5) So they fail to achieve what they need to achieve from this passage and still stand condemned.

Okay, so Mr. Cauley wants to argue that no religious figure, clergyman, Christian teacher, elder etc., ought to be called any of these four titles, based on Matthew 23:5-10? That's extremely interesting, since John the Baptist was called "Rabbi" in John 3:26 (RSV, KJV), and he registered no protest at this outrageous "religious elitism." I guess John didn't understand this simple teaching of his Master, Jesus Christ and was a religious elitist himself, according to Mr. Cauley's exegesis. Even he notes that Paul referred to himself as "father" in 1 Cor 4:15. If Paul calls himself that, obviously others can call him the same thing. In my pamphlet I noted that he called Isaac "our forefather" in Romans 9:10. So Paul fails to understand what Mr. Cauley and the church of Christ does. He clearly must be an "elitist" himself, and urges the same practice upon others by suggesting these outrageous titles. Jesus also refers to a disciples' and servants' "teacher" and "master" twice, in two consecutive verses: Matthew 10:24-25. Jesus called Nicodemus a "teacher of Israel" (Jn 3:10; RSV / "Master" in KJV). The logic is very simple:

1) Jesus refers to the "master" and "teacher" of a disciple or servant.

2) Therefore that servant / disciple can refer to the same person(s) as "master" or "teacher" -- since Jesus already did.

3) But Mr. Cauley informs us that this practice is a "sin" and "religious elitism."

4) Therefore, our Lord Jesus is guilty of "sin" and "religious elitism."

5) But that is blasphemy, and no Christian believes that (including the "churches of Christ").

6) Therefore, either (a) Mr. Cauley is mistaken, or (b) Jesus is a sinner and religious elitist (along with Paul and John the Baptist), or (c) the Bible contains many errors, since it presents these scenarios that simply can't be, according to Mr. Cauley.

7) Most Christians would vastly prefer (a) to (b) or (c).

8) Therefore, Mr. Cauley's statement: "This passage discusses religious elitism and the sin in so calling someone by the religious title of Rabbi, Teacher, Father, Master," is (extremely likely to be) false and must be rejected as a lie from the devil. To use his words, he "still stands condemned," insofar as he urges this argument from the Bible.

If it is a "sin" to use these titles of address, then why do John, Paul, and Jesus do so? This position is so incoherent and self-defeating as to be almost beneath the dignity of a reply, but I have offered a brief one so no one will be led astray by this specious "reasoning" and biblical "exegesis."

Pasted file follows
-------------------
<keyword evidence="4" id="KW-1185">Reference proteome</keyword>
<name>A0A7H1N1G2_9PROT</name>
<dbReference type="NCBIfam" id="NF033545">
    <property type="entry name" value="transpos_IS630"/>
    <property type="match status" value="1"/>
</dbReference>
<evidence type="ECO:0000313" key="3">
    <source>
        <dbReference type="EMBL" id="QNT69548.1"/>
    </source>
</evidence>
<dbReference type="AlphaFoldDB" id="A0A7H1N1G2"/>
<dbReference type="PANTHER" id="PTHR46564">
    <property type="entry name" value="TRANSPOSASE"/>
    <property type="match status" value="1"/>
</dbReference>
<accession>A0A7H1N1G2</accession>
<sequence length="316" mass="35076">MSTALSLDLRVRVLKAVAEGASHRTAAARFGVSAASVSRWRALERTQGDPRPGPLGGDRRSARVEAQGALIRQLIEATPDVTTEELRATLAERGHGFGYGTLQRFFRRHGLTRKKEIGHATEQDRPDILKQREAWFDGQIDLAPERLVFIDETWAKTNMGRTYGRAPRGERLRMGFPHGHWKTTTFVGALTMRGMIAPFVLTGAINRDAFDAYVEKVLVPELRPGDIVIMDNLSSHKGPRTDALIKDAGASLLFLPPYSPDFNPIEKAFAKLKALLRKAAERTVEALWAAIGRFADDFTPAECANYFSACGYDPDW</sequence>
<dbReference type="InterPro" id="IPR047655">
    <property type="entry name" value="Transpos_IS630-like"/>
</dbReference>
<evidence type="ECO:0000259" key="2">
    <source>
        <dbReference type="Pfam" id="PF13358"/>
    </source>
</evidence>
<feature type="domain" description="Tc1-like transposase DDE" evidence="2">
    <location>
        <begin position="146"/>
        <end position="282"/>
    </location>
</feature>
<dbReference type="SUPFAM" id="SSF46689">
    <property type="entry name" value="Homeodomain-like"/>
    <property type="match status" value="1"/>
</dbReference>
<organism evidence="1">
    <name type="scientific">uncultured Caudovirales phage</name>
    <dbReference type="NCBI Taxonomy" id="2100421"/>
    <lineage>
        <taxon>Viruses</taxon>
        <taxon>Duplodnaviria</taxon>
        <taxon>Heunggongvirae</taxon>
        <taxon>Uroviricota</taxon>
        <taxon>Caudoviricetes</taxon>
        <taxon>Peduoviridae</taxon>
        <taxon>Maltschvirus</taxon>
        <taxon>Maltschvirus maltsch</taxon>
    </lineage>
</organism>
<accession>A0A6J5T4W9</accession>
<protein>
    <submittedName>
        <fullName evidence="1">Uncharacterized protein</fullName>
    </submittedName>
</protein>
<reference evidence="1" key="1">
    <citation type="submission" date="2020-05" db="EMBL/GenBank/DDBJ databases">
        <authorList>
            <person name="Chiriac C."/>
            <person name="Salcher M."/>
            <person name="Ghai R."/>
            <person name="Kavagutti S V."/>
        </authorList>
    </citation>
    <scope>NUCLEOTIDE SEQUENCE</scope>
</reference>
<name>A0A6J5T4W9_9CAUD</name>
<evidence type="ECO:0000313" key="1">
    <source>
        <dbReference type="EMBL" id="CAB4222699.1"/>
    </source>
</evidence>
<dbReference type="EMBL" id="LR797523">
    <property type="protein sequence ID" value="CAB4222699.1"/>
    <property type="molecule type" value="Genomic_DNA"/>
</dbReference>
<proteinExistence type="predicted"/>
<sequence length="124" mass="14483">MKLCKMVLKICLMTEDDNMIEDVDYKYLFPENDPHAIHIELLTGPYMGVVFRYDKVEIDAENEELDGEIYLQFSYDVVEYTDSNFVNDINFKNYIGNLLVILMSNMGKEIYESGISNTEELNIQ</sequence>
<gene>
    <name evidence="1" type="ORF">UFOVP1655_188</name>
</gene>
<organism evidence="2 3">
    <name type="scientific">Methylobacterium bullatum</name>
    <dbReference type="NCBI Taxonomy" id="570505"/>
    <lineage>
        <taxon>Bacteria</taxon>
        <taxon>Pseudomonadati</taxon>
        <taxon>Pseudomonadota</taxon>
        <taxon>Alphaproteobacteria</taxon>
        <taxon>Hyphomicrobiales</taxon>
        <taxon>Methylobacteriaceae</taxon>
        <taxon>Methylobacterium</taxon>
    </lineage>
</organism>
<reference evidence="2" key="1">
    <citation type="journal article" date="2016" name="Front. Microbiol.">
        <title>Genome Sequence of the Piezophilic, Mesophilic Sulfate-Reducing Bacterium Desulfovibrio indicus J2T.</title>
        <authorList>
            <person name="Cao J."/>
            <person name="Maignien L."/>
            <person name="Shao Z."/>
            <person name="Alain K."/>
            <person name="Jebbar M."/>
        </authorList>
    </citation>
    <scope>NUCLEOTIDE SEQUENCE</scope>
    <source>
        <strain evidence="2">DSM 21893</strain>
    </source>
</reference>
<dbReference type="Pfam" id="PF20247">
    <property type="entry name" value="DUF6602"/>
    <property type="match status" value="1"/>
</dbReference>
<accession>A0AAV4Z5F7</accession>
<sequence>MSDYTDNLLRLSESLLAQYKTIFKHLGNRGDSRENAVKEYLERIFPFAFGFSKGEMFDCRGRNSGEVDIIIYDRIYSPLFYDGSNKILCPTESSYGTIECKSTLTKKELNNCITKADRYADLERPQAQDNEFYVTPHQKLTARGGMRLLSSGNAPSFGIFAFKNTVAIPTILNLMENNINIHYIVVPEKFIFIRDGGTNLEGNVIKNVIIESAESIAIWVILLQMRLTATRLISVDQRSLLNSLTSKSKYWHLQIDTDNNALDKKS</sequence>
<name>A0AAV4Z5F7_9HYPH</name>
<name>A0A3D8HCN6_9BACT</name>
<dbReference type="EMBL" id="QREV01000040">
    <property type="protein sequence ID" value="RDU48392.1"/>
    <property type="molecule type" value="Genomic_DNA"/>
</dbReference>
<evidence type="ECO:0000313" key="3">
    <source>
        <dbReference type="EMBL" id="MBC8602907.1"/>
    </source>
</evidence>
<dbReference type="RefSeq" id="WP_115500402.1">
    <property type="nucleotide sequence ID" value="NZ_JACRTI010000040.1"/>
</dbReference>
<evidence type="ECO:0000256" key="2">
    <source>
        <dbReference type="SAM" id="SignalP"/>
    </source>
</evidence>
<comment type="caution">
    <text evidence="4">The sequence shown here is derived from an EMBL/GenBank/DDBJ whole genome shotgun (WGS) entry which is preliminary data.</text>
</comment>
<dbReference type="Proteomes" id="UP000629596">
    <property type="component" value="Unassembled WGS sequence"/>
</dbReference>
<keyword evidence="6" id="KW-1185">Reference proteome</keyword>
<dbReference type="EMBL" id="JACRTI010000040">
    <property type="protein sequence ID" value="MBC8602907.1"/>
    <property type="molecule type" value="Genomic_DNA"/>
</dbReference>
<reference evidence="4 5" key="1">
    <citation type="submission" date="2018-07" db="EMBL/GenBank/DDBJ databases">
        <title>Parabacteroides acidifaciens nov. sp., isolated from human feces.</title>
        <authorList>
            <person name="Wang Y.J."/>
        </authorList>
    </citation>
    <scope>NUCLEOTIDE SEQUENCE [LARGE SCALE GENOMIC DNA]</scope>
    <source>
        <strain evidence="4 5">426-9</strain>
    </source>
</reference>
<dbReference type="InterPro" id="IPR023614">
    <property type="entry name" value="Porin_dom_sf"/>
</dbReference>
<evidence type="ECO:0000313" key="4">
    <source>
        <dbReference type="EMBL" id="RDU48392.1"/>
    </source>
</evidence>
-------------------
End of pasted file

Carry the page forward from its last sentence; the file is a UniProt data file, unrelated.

IV. "Why do you pray for the dead?"

1. Catholicism says . . .
1) "The Bible teaches the rightness of prayers for the dead...."

Just for the record: in my pamphlet, the word "clearly" was between "Bible" and "teaches."

2) They cite 2 Maccabees 12:40ff, 1 Cor. 15:29, and 2 Timothy 1:16-18.
2. The Bible says . . .
1) First, the book of 2 Maccabees is not even part of the Bible and holds no authority whatsoever.

Catholics believe it is, because the early Church did (as Protestant Church historian and patristics expert J.N.D. Kelly confirms), but that is another lengthy discussion. I can prove the rightness of the practice from the NT anyway.

2) 1 Cor. 15:29 speaks of "baptism for the dead" and has nothing to do with prayer. It is an incredible stretch to say that because Paul spoke of baptism for the dead that therefore we can pray for the dead.

This is an elaborate argument involving comparison of Scripture with Scripture, which I have dealt with elsewhere (see my paper: "1 Corinthians 15:29 and "Baptism for the Dead": What Does it Mean?"). What would Mr. Cauley, then, say that Paul is referring to? It is no less against Protestant principles and beliefs to be "baptized for the dead" (whatever in the world that is -- from their perspective --, Paul is talking about) than praying for the dead. I made an exegetical argument elsewhere. Mr. Cauley, however, simply makes bald statements. This passage remains for Protestants one of the most difficult in the Bible to exegete and interpret. The Presbyterian commentator Matthew Henry called it a "very obscure passage." Methodist expositor Adam Clarke stated that it was "certainly the most difficult verse in the New Testament." I argue in my latest book that it is only so because Protestants refuse to allow the traditional Catholic interpretation. Their own false theological presuppositions, which forbid what the Bible and the early Church allowed, cause the difficulty.

3) 2 Timothy 1:16-18 says, "The Lord give mercy unto the house of Onesiphorus; for he oft refreshed me, and was not ashamed of my chain: But, when he was in Rome, he sought me out very diligently, and found me. The Lord grant unto him that he may find mercy of the Lord in that day: and in how many things he ministered unto me at Ephesus, thou knowest very well." There is NO indication in this passage that Onesiphorus was dead.

Why, then, do the following Protestant commentators believe he was (or probably was) dead, if it is so "clear" to Mr. Cauley, that he is not?: